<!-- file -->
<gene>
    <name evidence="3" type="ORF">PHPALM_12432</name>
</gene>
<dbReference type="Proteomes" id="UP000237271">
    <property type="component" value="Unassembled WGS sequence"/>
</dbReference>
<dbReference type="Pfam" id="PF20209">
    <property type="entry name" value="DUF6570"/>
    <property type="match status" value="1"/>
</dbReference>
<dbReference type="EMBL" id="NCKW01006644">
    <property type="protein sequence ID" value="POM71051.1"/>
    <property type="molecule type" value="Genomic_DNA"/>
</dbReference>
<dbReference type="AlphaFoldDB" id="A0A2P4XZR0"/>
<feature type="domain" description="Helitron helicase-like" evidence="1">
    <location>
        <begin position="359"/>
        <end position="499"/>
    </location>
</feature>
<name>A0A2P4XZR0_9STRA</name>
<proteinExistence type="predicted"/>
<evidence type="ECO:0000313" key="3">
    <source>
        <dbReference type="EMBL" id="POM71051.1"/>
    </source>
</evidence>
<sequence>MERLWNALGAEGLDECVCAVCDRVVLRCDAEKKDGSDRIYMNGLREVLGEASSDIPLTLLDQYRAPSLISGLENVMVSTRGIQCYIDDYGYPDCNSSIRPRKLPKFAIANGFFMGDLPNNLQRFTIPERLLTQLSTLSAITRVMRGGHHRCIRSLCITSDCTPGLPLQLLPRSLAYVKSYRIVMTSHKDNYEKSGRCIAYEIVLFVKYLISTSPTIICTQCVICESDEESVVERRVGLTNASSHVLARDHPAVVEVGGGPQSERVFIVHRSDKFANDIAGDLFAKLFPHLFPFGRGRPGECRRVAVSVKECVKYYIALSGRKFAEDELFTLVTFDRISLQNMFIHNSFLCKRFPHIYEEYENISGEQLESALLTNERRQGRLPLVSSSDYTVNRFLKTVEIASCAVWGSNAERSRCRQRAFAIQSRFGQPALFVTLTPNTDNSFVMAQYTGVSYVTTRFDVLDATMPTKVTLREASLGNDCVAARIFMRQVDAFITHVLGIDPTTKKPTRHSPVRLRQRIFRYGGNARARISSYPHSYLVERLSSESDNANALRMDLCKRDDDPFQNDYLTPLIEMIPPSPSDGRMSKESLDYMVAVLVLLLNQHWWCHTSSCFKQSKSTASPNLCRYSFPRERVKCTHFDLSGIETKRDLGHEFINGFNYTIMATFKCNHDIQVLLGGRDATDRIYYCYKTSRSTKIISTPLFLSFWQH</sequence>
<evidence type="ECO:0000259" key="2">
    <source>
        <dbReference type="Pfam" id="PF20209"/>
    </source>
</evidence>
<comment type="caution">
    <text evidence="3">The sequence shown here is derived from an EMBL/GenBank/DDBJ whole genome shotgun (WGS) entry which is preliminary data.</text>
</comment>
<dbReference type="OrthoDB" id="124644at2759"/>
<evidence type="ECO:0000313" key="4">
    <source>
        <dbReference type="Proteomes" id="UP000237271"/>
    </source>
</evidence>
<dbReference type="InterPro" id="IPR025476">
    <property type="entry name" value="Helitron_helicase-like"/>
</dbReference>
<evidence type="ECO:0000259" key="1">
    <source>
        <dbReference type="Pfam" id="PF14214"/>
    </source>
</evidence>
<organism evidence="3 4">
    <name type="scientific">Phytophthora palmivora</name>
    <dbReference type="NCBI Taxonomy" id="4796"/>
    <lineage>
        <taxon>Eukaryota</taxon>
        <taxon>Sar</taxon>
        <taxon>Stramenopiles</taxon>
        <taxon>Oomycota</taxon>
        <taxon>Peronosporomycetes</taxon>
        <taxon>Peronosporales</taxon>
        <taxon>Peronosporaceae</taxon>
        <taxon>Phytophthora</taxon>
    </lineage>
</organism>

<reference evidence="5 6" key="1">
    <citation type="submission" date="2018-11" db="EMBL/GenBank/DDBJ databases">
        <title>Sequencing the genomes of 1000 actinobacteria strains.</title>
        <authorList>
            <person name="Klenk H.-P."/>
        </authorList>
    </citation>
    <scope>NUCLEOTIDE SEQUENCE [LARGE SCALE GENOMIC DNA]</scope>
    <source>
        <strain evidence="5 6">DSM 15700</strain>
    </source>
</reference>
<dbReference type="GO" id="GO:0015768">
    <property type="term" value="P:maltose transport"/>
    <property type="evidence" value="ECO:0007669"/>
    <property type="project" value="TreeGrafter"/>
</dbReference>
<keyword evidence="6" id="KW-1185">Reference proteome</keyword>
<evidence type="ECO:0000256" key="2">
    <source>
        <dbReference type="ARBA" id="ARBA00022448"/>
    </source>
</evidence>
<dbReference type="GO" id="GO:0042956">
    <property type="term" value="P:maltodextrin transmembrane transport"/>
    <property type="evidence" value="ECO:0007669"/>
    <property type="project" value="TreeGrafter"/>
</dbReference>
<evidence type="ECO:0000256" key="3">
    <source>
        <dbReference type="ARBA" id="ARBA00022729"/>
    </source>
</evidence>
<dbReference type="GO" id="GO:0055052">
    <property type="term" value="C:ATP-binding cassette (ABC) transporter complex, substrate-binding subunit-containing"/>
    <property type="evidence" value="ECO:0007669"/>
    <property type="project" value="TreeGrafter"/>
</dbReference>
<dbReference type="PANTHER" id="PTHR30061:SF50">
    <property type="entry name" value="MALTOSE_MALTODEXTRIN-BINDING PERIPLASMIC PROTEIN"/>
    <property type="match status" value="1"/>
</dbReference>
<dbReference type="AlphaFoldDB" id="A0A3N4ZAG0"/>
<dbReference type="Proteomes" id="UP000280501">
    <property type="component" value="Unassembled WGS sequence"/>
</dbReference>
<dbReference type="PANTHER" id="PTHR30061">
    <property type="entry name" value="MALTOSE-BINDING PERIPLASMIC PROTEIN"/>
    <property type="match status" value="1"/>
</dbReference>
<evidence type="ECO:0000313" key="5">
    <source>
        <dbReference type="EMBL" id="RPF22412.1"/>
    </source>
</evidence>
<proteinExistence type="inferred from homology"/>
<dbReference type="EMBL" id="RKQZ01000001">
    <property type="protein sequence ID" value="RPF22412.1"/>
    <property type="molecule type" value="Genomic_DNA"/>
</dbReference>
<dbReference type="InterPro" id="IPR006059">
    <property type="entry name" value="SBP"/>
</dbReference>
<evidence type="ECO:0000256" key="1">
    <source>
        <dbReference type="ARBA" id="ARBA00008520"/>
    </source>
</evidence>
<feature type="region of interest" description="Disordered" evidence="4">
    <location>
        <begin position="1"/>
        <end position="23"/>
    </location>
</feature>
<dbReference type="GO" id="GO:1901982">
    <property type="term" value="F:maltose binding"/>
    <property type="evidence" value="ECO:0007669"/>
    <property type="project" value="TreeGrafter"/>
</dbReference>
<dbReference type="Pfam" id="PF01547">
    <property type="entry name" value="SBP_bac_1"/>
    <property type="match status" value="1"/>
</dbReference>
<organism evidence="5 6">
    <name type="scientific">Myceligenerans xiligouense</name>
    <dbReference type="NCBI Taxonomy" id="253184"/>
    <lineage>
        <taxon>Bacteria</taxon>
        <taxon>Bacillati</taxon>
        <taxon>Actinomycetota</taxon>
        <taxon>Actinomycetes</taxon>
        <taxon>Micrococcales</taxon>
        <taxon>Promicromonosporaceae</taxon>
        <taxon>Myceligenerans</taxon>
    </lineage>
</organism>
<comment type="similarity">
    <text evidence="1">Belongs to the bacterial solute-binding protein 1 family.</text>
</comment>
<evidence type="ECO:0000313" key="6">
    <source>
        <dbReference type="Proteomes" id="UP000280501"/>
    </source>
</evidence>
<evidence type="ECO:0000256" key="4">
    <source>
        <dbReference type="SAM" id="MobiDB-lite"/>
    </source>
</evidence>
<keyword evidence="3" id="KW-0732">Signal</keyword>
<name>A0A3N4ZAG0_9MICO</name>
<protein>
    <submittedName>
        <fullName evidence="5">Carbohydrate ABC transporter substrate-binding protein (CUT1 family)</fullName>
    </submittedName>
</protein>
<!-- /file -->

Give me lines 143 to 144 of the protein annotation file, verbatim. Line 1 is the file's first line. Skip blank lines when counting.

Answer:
    <property type="project" value="TreeGrafter"/>
</dbReference>